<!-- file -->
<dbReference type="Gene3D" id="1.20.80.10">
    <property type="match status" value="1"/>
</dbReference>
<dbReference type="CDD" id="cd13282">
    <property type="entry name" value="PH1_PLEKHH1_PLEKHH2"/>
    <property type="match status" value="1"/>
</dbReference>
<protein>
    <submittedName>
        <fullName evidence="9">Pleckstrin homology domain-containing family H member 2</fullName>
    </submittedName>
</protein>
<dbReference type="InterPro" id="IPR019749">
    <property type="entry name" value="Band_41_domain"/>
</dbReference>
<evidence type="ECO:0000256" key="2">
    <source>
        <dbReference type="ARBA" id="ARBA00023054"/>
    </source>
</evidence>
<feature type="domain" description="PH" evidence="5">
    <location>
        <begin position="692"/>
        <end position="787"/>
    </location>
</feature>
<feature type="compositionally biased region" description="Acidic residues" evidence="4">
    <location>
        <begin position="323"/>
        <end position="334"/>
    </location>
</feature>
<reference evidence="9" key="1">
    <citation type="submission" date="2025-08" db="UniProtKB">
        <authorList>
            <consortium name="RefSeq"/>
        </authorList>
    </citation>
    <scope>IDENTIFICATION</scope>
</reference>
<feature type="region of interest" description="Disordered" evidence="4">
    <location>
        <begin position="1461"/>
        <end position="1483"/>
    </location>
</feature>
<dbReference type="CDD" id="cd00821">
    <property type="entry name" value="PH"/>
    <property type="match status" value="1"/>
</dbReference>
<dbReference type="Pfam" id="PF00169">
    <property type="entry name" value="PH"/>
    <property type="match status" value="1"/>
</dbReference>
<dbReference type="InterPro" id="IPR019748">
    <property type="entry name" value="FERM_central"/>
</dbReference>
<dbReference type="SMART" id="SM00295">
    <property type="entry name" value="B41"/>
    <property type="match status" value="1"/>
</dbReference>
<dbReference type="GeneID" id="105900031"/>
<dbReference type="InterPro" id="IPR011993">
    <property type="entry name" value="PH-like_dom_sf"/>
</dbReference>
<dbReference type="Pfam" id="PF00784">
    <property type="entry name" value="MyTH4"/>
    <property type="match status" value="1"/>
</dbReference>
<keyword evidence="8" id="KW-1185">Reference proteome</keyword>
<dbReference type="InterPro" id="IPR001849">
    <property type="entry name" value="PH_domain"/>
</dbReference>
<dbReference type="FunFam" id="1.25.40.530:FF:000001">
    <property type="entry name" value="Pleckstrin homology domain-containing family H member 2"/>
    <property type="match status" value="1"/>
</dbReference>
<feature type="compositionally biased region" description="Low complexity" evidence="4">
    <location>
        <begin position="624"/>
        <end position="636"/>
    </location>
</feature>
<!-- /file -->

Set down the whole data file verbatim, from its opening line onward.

<dbReference type="Gene3D" id="1.20.80.10">
    <property type="match status" value="1"/>
</dbReference>
<dbReference type="CDD" id="cd13282">
    <property type="entry name" value="PH1_PLEKHH1_PLEKHH2"/>
    <property type="match status" value="1"/>
</dbReference>
<protein>
    <submittedName>
        <fullName evidence="9">Pleckstrin homology domain-containing family H member 2</fullName>
    </submittedName>
</protein>
<dbReference type="InterPro" id="IPR019749">
    <property type="entry name" value="Band_41_domain"/>
</dbReference>
<evidence type="ECO:0000256" key="2">
    <source>
        <dbReference type="ARBA" id="ARBA00023054"/>
    </source>
</evidence>
<feature type="domain" description="PH" evidence="5">
    <location>
        <begin position="692"/>
        <end position="787"/>
    </location>
</feature>
<feature type="compositionally biased region" description="Acidic residues" evidence="4">
    <location>
        <begin position="323"/>
        <end position="334"/>
    </location>
</feature>
<reference evidence="9" key="1">
    <citation type="submission" date="2025-08" db="UniProtKB">
        <authorList>
            <consortium name="RefSeq"/>
        </authorList>
    </citation>
    <scope>IDENTIFICATION</scope>
</reference>
<feature type="region of interest" description="Disordered" evidence="4">
    <location>
        <begin position="1461"/>
        <end position="1483"/>
    </location>
</feature>
<dbReference type="CDD" id="cd00821">
    <property type="entry name" value="PH"/>
    <property type="match status" value="1"/>
</dbReference>
<dbReference type="Pfam" id="PF00169">
    <property type="entry name" value="PH"/>
    <property type="match status" value="1"/>
</dbReference>
<dbReference type="InterPro" id="IPR019748">
    <property type="entry name" value="FERM_central"/>
</dbReference>
<dbReference type="SMART" id="SM00295">
    <property type="entry name" value="B41"/>
    <property type="match status" value="1"/>
</dbReference>
<dbReference type="GeneID" id="105900031"/>
<dbReference type="InterPro" id="IPR011993">
    <property type="entry name" value="PH-like_dom_sf"/>
</dbReference>
<dbReference type="Pfam" id="PF00784">
    <property type="entry name" value="MyTH4"/>
    <property type="match status" value="1"/>
</dbReference>
<keyword evidence="8" id="KW-1185">Reference proteome</keyword>
<dbReference type="InterPro" id="IPR001849">
    <property type="entry name" value="PH_domain"/>
</dbReference>
<dbReference type="FunFam" id="1.25.40.530:FF:000001">
    <property type="entry name" value="Pleckstrin homology domain-containing family H member 2"/>
    <property type="match status" value="1"/>
</dbReference>
<feature type="compositionally biased region" description="Low complexity" evidence="4">
    <location>
        <begin position="624"/>
        <end position="636"/>
    </location>
</feature>